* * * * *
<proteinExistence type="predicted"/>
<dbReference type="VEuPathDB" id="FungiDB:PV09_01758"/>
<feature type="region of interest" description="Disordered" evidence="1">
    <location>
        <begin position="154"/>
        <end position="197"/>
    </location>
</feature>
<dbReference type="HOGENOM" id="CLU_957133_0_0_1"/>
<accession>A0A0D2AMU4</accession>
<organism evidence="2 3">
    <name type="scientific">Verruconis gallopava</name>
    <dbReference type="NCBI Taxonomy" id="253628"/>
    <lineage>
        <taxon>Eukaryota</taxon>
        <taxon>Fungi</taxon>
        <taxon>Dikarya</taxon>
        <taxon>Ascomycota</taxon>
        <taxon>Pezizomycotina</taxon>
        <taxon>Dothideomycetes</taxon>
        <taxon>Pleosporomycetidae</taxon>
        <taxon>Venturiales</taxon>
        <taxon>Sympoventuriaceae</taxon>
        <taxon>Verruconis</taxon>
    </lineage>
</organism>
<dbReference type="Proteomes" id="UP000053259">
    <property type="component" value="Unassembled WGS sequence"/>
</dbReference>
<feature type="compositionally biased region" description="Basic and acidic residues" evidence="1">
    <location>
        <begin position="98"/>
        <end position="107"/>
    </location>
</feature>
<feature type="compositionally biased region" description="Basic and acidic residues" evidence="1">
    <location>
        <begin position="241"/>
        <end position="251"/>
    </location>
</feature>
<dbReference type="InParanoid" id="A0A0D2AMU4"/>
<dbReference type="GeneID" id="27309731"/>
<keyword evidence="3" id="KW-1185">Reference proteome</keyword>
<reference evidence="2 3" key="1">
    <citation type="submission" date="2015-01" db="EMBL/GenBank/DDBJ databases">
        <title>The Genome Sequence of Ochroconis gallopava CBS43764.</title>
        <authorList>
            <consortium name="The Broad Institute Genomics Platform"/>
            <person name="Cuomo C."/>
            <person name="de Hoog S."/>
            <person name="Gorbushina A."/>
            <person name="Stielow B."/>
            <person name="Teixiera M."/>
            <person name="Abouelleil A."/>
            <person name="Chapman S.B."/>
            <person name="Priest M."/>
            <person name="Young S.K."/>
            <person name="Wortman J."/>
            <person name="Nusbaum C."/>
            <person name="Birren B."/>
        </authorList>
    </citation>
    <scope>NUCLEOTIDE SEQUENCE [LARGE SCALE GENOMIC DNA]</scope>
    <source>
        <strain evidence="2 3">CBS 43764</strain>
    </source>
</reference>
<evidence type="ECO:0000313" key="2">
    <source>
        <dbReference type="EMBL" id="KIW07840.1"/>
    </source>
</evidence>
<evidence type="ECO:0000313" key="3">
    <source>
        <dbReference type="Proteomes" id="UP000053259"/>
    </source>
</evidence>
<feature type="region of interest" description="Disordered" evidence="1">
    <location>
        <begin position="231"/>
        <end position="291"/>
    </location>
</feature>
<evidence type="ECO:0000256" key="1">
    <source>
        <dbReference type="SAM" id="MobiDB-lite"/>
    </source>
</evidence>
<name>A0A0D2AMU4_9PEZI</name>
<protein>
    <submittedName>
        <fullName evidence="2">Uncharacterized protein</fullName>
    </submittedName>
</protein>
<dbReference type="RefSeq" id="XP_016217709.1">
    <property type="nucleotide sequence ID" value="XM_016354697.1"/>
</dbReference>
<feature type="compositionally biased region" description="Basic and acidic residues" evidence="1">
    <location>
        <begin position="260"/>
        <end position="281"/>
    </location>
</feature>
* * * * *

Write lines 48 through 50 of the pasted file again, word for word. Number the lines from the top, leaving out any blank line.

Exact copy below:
        <authorList>
            <consortium name="The Broad Institute Genomics Platform"/>
            <person name="Cuomo C."/>